a place to hang my beach towel: at home in goa.
“‘Do you really like London?’ I asked.
‘I don’t,’ she said…‘but London’s as good a place as any to hang your hat.’”
– Bruce Chatwin, Anatomy of Restlessness
The plan had been Pondicherry.
It’s a moderately sized city over on India’s east coast, and is what’s called a Union Territory. Up until 1954, it was actually ruled by the French, and if you try hard enough, you can still feel a bit of a colonial vibe leftover.
The streets, which all start with Rue de la, are unusually wide for India – furthermore, they’re actually safe to cross without fearing for your life. There are cafés and patisseries and a delightful promenade by the sea.
I visited Pondicherry the first time I was in India and loved it so much in fact, I had to leave – here’s my “it’s not you, it’s me” break-up note with Pondy, in case you missed it.
Between all my running around with the Adventurists on their Rickshaw Runs, project visits with the NGO I do work for, Jeevika Trust, and other story-finding trips such as my three weeks in Thailand in December, you might say I haven’t really stopped moving since arriving in India last August.
“So where are you this week?” my friend Erin asked me in January. “We need to put a GPS chip in you.”
It wouldn’t be a bad idea, actually.
But then suddenly, miraculously, I found myself with five weeks and nowhere to be. I know – I didn’t believe it at first either. Where would I go? What would I do? The possibilities were endless.
I could go to Malaysia! I could go to Japan! I could go to Kashmir!
Here’s the thing, though: I didn’t want to go anywhere. I wanted to pick a spot, curl up in it, and not move again until the five weeks were up. And lest you think I would spend my time in such a spot idly, fear not: I wanted to write. I wanted to rescue my book from the backburner of my mind – where it has been covered in cobwebs and dust for far too long now – and actually start writing it again.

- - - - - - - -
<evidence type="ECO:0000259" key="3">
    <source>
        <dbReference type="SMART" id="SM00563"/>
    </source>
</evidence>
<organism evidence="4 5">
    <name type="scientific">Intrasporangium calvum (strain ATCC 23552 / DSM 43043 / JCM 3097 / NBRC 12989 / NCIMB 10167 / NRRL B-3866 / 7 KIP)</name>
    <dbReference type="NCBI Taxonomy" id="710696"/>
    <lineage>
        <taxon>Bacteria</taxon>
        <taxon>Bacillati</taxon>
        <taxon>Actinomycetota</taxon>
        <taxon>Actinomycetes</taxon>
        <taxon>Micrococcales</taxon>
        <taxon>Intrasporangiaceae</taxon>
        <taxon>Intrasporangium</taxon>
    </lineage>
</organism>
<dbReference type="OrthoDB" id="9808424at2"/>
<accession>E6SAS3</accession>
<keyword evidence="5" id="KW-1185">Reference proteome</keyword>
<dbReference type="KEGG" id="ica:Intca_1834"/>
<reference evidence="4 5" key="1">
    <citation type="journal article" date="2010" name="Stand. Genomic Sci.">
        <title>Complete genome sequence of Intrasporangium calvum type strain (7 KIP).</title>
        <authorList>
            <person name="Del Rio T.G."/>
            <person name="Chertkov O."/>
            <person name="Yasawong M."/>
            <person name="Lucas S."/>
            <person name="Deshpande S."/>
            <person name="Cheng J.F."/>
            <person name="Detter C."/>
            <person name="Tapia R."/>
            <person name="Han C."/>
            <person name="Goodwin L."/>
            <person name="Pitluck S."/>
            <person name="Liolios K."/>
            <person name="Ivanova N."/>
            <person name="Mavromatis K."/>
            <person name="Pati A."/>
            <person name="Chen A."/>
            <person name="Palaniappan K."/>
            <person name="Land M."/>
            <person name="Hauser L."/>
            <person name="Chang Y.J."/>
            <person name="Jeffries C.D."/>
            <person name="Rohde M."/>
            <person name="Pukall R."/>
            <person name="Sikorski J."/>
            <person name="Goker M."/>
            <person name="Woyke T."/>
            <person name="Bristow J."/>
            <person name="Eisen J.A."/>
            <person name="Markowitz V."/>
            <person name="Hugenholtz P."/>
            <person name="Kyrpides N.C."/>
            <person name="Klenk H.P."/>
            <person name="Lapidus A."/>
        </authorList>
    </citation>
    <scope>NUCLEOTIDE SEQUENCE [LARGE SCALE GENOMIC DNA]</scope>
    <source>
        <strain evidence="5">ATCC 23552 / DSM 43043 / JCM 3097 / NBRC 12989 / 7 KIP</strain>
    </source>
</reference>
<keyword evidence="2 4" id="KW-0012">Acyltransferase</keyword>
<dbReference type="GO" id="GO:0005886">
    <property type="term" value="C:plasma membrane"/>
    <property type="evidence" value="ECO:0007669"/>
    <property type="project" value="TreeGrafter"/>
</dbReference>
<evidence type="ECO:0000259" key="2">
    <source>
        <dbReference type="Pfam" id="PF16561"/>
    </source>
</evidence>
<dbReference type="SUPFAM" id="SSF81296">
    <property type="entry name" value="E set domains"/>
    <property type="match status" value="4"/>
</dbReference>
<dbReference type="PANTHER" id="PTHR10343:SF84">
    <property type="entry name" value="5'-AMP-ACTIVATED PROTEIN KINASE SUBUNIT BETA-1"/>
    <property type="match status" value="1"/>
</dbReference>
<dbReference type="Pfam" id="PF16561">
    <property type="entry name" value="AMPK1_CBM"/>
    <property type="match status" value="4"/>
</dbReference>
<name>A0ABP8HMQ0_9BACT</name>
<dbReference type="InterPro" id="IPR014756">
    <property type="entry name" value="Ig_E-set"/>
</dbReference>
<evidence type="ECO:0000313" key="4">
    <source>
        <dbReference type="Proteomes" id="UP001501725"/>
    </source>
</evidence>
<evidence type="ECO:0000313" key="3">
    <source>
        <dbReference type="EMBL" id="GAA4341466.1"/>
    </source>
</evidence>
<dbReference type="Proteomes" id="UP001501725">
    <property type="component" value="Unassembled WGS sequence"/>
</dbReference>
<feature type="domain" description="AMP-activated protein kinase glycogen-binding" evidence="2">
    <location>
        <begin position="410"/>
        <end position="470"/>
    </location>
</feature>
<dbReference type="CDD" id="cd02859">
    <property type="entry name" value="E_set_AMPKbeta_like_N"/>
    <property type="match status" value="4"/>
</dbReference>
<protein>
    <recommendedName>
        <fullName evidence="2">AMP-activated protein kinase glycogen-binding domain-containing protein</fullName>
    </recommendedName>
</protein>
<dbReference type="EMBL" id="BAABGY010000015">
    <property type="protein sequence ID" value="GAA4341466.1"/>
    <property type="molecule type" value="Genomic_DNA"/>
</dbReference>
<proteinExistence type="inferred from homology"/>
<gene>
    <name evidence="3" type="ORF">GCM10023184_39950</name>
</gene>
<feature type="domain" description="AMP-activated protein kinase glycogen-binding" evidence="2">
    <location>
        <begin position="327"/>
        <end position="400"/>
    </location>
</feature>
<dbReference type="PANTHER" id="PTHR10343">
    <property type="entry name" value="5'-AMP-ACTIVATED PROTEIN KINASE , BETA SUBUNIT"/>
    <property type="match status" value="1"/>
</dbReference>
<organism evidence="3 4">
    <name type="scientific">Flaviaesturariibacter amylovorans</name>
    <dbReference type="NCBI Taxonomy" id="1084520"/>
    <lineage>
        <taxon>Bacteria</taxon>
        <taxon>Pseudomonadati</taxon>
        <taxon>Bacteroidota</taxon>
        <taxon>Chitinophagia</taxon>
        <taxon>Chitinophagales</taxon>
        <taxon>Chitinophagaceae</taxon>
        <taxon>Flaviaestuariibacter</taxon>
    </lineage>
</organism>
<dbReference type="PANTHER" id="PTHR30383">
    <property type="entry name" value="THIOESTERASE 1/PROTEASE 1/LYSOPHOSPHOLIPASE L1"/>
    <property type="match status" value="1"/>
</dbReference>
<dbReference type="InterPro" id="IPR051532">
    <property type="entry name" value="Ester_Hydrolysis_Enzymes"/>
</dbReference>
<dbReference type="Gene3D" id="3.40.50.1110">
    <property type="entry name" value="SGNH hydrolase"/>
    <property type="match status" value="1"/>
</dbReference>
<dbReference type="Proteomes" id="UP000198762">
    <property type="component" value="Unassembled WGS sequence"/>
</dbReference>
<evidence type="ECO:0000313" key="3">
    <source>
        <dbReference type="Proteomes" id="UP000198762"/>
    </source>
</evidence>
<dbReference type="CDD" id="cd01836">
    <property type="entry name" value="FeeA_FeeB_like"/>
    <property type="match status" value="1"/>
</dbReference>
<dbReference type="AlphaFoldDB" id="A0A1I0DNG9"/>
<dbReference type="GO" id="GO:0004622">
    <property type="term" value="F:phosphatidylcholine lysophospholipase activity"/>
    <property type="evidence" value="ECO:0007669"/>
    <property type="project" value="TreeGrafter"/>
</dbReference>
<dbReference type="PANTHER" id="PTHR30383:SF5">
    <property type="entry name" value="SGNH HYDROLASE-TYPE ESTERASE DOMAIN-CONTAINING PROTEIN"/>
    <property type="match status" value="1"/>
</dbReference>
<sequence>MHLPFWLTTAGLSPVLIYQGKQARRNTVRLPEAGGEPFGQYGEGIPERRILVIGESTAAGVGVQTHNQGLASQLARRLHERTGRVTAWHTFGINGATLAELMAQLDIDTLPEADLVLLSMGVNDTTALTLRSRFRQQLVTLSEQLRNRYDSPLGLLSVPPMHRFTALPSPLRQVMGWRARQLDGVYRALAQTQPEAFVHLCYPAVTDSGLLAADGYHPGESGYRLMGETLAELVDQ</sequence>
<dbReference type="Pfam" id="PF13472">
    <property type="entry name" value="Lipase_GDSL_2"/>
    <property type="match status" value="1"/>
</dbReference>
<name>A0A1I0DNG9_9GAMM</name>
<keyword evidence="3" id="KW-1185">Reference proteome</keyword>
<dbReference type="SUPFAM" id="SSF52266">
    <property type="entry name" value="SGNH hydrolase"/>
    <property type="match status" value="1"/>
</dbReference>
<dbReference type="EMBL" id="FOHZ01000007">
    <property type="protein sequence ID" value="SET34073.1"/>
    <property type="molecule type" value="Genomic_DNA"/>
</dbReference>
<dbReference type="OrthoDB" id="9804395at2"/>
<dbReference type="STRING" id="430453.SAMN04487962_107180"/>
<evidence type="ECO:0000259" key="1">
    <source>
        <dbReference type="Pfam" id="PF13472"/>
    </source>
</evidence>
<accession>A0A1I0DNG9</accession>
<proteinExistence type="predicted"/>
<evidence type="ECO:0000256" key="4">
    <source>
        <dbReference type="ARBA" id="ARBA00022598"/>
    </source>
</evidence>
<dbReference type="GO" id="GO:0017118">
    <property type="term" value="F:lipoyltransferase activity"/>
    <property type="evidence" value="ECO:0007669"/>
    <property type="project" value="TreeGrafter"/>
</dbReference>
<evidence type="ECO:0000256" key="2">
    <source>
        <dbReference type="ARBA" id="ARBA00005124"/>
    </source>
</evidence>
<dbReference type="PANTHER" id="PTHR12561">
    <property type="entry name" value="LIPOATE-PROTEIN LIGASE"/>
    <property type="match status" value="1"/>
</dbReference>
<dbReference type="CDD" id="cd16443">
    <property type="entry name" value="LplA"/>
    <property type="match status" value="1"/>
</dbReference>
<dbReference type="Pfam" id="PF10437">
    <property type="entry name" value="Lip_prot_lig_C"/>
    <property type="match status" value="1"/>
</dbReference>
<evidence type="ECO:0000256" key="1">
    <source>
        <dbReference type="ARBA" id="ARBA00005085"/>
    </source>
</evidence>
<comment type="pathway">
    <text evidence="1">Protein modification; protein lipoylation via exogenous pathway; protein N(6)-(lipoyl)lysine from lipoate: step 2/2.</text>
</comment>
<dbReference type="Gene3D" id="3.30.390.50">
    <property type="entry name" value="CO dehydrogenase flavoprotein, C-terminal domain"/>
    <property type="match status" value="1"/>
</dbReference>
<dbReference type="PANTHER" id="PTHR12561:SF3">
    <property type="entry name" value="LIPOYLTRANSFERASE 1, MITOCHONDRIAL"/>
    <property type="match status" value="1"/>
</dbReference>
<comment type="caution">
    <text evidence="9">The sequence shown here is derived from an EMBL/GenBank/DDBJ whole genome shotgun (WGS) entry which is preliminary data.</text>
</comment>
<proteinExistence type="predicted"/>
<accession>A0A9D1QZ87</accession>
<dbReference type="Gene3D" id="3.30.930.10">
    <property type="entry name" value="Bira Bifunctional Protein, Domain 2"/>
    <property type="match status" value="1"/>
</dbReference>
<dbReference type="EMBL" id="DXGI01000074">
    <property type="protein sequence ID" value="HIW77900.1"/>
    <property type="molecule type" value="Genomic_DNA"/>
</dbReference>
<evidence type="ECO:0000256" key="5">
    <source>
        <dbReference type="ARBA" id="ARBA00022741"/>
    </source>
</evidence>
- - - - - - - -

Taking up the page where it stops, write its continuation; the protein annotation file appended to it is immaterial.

It was time to find a spot that would allow me to do so – and, I decided at first, Pondicherry was it.
* * *
But then I went to Goa.
I had planned to pass through the balmy, beachy state anyways after leaving the finish line of the January Rickshaw Run, and when I told my friend Hannah this – who runs a beautiful blog called Further Bound, and has been living in south Goa for the last six months – she offered me a place to crash for two nights.
The bus from Margao dropped me at the end of Hannah’s street, and it was about a five-minute walk to get to the little house she has been renting. And somewhere in those five minutes, as my flip-flops slapped against the narrow road, as coconut trees swayed above me and the quiet waves of Colomb Bay curled gently towards the rock-lined shore, it occurred to me, in a rather simple fashion, that I had been wrong about Pondicherry.
This was it.
I didn’t say anything at first. I spent the rest of the day hanging out with Hannah and her friends Monica and Andreas, who were serendipitously visiting at the same time, but as we swam at the end of Palolem Beach, had a pre-dinner and then dinner, and walked home under a spectacularly star-festooned sky, I kept taking it all in, trying to picture myself here.
And the picture in my head said YES.
It was only on the way to Galgibaga Beach the next morning that I asked the fatal question.
“Hannah, are there are any more houses for rent?”
* * *
And so it was that I returned to Colomb Bay two weeks later – after an epic jaunt around India that had me clocking some 100 hours on trains – and found myself at Hannah’s house again. After breakfast at one of our favorite restaurants in town, we picked up my backpack, my rucksack, and a third bag full of snacks and fruit from friends in Chennai, and set out down the street.